12 Songs, 45 Minutes

EDITORS’ NOTES

“Yes! That’s it! They’re luxurious pop songs.” Will Young and Apple Music have reached an agreement on how best to describe Lexicon’s 12 tracks. “I’m stealing that.” The singer/actor/podcaster's seventh studio album arrives four years after 85% Proof and after periods of challenging mental health. “Having been so ill, I really didn't think that pop was going to be something that I was really going do again,” he says. “But I surrounded myself with people I love and people I trust. And you need a bit of fight. I feel like what I've gone through personally, it's a kind of success story.” Young decided to open up the album to a fleet of songwriters and truly enjoy being a singer. “About 15 years ago, you were dismissed as an artist if you didn’t write every line,” he says. “You were a pop puppet. The artistry of singing became immaterial in pop. This album celebrates that—and celebrates the team that worked on the record together.” Explore Lexicon’s team effort with Young’s track-by-track guide.

“All the Songs”
“I do a podcast called Homo Sapiens with my friend [and filmmaker] Chris Sweeney, and he called this song ‘melancholic pop’. I love that dichotomy of an upbeat song but with a very sad lyric. It's unashamedly a pop song. The chorus lyric is mentioned lots of times. It's fully embracing what a pop song should be.”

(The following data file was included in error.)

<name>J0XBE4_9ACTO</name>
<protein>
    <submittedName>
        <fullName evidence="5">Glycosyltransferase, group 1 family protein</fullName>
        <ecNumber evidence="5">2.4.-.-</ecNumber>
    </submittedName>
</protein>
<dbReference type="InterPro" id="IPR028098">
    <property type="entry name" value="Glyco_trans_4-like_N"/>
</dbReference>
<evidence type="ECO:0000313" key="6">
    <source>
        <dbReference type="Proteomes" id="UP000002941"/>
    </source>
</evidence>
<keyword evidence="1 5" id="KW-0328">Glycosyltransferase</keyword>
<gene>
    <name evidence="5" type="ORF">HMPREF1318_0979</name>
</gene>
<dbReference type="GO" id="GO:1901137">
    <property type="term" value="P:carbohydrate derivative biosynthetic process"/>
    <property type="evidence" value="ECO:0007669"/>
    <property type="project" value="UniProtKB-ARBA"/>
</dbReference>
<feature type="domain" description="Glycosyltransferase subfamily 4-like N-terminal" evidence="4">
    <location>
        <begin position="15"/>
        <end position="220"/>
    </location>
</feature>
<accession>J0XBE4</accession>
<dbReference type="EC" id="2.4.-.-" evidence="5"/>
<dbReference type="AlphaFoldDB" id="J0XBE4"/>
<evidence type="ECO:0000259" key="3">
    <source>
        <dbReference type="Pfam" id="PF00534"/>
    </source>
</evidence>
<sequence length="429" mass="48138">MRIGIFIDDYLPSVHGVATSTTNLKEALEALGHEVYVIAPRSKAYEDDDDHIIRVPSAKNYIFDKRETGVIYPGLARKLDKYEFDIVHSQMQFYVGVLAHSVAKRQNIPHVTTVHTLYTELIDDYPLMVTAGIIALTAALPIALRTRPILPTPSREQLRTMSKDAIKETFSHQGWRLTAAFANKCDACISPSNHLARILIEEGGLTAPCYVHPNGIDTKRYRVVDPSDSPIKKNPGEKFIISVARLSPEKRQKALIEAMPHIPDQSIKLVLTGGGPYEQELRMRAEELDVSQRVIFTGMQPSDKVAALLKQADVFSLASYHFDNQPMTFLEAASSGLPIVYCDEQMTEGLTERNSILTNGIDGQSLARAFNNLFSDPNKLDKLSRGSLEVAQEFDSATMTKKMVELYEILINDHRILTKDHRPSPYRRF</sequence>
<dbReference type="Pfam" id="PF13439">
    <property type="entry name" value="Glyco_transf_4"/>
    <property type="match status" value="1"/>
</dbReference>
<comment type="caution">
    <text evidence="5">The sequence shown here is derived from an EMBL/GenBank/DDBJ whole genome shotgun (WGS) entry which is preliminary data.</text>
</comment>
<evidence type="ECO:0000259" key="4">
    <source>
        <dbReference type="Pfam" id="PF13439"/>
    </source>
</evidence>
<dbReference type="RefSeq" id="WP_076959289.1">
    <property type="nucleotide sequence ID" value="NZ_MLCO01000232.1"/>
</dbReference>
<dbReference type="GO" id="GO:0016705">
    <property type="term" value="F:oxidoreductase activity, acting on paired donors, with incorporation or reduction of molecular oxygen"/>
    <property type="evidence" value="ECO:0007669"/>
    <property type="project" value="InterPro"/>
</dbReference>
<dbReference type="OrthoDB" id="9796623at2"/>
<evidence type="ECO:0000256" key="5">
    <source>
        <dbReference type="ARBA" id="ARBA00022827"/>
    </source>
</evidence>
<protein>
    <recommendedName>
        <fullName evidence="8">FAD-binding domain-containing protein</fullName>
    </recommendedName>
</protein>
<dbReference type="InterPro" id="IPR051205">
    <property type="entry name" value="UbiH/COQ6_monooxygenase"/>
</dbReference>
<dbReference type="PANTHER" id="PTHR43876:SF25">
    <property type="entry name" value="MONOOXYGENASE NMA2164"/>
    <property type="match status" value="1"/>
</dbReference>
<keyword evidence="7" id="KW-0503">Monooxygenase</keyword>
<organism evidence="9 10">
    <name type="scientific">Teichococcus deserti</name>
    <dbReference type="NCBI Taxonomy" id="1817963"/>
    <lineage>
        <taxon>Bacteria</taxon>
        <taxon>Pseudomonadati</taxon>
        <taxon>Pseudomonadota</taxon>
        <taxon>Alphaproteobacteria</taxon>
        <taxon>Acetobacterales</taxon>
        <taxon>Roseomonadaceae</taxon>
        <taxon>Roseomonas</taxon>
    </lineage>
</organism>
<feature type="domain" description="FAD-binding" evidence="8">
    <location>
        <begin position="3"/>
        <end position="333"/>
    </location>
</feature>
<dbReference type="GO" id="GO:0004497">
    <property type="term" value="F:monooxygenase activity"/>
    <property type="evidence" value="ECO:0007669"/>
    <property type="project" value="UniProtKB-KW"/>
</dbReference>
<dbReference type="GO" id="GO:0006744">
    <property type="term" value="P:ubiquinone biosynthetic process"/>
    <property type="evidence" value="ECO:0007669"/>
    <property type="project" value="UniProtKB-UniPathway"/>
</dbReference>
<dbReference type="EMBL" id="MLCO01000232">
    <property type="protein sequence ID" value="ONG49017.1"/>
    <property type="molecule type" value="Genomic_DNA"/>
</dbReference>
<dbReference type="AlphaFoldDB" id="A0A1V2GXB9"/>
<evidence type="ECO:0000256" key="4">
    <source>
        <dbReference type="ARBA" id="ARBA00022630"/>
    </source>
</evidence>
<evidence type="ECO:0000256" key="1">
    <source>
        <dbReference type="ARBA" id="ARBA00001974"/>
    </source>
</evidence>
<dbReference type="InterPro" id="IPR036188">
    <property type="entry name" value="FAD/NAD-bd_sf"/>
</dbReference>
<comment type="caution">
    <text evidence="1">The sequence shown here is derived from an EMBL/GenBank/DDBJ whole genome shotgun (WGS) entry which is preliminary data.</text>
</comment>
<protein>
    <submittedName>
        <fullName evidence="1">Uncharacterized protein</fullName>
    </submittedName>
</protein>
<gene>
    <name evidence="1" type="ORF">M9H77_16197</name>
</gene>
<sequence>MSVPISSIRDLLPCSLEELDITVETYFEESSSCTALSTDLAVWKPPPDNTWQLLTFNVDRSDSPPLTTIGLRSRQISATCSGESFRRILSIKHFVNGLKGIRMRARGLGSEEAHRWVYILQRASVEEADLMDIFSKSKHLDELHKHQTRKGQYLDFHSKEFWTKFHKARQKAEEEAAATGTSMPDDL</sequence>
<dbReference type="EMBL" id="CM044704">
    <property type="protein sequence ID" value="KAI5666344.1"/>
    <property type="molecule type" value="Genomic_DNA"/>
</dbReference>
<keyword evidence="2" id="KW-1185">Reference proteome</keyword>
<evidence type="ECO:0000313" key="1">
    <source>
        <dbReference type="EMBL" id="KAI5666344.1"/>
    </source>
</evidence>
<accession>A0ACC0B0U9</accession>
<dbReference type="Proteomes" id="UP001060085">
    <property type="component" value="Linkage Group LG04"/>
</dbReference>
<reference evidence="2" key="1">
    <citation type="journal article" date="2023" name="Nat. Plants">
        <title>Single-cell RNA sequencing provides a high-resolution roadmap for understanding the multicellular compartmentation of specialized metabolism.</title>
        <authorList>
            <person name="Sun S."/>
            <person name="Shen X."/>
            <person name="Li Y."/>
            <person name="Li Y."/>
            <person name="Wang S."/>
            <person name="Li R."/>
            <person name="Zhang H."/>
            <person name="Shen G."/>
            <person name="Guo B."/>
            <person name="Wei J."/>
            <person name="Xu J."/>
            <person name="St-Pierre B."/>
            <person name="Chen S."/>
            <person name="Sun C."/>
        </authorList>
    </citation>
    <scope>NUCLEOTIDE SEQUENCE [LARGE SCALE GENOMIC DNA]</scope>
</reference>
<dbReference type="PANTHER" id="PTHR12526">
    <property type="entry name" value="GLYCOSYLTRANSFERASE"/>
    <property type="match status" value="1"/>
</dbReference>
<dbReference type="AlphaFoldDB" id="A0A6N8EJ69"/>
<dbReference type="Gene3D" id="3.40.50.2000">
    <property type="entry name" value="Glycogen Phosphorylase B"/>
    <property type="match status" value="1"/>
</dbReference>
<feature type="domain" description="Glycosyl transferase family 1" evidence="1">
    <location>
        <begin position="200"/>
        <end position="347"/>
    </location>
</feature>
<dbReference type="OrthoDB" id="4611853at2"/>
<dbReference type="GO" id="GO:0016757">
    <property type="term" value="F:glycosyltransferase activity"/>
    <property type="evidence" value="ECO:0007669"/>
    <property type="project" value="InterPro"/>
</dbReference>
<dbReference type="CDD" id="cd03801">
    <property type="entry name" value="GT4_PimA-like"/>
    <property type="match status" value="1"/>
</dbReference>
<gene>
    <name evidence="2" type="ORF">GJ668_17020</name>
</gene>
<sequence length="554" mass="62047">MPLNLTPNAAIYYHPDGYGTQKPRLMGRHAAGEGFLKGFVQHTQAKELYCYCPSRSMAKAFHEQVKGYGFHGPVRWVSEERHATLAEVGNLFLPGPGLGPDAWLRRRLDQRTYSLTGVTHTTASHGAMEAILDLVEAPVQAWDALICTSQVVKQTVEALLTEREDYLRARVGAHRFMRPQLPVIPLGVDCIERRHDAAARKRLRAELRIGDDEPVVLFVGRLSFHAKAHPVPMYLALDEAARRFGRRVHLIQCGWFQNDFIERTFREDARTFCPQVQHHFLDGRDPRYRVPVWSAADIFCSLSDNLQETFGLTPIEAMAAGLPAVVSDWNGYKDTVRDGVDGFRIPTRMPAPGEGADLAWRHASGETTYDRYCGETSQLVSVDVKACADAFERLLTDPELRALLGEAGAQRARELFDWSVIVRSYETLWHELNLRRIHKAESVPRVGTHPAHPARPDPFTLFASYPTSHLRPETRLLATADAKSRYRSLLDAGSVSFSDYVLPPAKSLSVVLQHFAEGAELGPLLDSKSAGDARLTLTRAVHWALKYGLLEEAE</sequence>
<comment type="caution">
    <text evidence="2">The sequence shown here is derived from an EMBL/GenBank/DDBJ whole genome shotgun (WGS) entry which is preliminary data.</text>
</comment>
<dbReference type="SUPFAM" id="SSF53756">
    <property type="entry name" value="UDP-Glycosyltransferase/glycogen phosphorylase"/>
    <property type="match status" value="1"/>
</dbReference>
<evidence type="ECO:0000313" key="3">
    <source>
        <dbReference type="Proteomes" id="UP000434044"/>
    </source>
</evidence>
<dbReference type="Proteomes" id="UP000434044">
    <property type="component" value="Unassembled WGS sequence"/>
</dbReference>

“My Love”
“Straight onto the dance floor for this one. I like how it suggests me desperately trying to woo someone back by performing some sort of crap dance moves. I feel like we might be at a wedding. There might be a sort of square, light-up disco dance floor somewhere there.”

“Scars”
“I think the lyric is beautiful—talking about how we become attached to people and addicted to people. There's a sadness to that, because I don't know if there's a resolution in this song.”

“Get Me Dancing”
“I've worked with Eg White for 16 years. He wrote ‘Leave Right Now’. He basically gave me a career. Sometimes you just find people where you just click creatively. There's something about the sadness and the pathos and the empathy in Eg's songs that just get me. They choke me. I think 'ballad' has sort of become a dirty word in the last 10 years, like they dumb down what a beautiful song should be. And this is quite an odd, beautiful and generous song.”

“Ground Running”
“I love this song. The guy that's written it, Danny Shah, he's a new star. He is like the male Sia. This has a really interesting melody in its timing. His timing's very different than how I would write the song. I think there’s a yearning here to try and get a relationship going. It's like, ‘When are we going to start being in the flow rather than having this awful bit of picky arguments?’ It's quite euphoric.”

“Dreaming Big”